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The punkmoney concept


Last year I was visiting the 15th Digital Money Forum (well organised as ever, by Dave Birch and his team at Hyperion), and ran across a very elegant alternative payment concept, that makes use of Twitter as a technology. The concept was called: Punkmoney and its developer Eli Gothill explained on the forum the workings and background of the concept (see the presentation here and read an interview with Eli on the background here). With the concept, he took a step back in time, skipping to the times before money was used widely.

In these early times, we can imagine societies to be local communities in which the economy consisted of exchange of services and committments. The scale of the village/community was limited and thus a trusted network of users would exchange services, goods or favours, knowing that either directly or over time, the service or favour (helping in building a house) would be returned. Later on in history the concept of money took over, so that the chain of exchange would become longer. A favour or service would then be paid for with money, that could be used to buy a service or good elsewhere.

Now, what Punkmoney does, is to use Twitter to re-create the old ‘favour/gift-economy’ in which no money existed. In order to print your own banknotes on Twitter, all you need to do is use your existing account and the hashtag #punkmoney. In English you might call these: Twitnotes or in Dutch: Twitbiljet. So let’s see what a Twitnote looks like in real life:

As you can see, this is a promise from me to Occupy Amsterdam (@potbanging_NL) to deliver a brief talk on the financial history of Beursplein. As I used Twitter, it is a public statement that everyone can read. As such it is also read by the Punkmoney tracker, which makes a record of the statement. This central database registers all promises made on Twitter with the hashtag #punkmoney and thus serves as a register in which you can see which promises were made.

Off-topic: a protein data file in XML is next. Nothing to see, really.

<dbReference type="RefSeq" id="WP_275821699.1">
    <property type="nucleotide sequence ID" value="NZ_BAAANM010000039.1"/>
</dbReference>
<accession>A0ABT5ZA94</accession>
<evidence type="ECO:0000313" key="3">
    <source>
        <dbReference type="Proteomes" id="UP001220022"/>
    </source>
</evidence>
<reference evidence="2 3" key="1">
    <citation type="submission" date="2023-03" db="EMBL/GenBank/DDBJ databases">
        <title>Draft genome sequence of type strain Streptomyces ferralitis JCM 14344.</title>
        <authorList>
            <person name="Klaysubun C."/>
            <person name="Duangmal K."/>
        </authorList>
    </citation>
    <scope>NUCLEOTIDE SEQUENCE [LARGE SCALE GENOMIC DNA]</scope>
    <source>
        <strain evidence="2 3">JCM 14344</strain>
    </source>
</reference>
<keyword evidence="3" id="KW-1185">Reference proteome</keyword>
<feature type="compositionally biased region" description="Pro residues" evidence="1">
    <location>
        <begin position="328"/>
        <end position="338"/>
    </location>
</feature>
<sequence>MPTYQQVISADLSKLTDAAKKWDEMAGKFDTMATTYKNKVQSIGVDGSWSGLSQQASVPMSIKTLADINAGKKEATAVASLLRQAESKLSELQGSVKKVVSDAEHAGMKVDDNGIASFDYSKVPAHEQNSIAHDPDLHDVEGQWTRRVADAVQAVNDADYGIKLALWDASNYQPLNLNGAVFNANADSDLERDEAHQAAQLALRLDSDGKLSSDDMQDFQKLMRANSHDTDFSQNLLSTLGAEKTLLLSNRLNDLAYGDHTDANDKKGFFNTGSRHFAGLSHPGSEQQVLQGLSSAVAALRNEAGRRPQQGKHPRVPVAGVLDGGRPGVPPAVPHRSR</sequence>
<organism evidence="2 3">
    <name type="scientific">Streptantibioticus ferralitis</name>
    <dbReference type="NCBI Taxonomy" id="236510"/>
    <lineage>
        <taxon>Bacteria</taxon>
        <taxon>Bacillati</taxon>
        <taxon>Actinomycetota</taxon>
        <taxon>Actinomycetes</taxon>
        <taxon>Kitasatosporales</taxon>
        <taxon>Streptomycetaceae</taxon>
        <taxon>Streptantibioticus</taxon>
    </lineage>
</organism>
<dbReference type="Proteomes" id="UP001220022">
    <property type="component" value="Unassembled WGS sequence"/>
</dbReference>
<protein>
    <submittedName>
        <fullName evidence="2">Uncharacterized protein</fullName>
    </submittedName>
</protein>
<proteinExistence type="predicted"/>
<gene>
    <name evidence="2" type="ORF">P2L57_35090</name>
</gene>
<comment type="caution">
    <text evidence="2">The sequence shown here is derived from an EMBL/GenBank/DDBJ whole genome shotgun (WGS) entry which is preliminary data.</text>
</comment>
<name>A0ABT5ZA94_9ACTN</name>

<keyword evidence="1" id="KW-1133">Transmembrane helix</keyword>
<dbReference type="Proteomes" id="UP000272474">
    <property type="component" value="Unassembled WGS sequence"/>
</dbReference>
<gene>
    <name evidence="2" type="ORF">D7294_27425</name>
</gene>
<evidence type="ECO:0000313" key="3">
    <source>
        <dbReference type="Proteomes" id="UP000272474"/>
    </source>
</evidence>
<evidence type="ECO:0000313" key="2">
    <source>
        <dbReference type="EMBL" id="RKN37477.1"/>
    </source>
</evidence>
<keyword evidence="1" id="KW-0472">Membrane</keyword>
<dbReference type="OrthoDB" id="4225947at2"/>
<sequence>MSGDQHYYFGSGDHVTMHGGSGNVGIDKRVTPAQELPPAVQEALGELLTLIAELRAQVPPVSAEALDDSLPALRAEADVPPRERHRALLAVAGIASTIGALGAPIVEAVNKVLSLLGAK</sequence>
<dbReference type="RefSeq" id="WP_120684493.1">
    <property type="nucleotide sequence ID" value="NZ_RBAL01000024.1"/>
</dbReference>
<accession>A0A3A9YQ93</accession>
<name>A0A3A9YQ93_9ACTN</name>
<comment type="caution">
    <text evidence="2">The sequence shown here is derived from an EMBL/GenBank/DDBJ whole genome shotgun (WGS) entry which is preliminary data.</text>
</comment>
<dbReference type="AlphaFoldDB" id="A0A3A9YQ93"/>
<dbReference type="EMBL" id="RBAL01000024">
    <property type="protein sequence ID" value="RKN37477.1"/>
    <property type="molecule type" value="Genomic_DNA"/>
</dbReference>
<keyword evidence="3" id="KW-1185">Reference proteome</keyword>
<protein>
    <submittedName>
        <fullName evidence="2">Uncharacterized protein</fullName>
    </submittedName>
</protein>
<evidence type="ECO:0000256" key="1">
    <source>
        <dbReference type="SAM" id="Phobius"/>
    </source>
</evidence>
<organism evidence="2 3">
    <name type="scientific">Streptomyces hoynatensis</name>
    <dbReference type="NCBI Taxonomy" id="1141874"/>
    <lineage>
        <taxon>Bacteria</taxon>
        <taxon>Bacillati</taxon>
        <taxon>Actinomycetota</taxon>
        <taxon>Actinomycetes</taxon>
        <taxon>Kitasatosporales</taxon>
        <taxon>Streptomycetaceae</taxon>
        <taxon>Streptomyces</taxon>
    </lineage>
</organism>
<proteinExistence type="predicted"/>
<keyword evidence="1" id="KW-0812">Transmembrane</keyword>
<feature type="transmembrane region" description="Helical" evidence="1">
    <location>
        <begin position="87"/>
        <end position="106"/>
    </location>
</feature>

Now back to the Twitnote. My Tweet says NT at the end, which means that it is non-transferable. Another option might have been to state: TSA, meaning: Transfer Subject to Approval. In addition, my promise is quite exact in that it specifies specific moment in time when I will deliver a brief presentation (13 October on a global noise manifestation). Alternatively I could have left out this specific time and have noted: expires in 2 years/months/days.

Of course there’s a lot more technical details to be told on how to transfer and redeem notes. But the important thing to note here is that anyone who is seeking alternatives for money in its current form, can easily use the punkmoney concept in his/her community to start exchanging goods/services by using Twitter.

Simon Lelieveldt is an Industrial Engineer, active in the Dutch Banking sector. In his career he has worked in both the private sector (Postbank, ING, S. Lelieveldt Consultancy), the public sector (De Nederlandsche Bank), and at a representative branche-organisation (De Nederlandse Vereniging van Banken).

 

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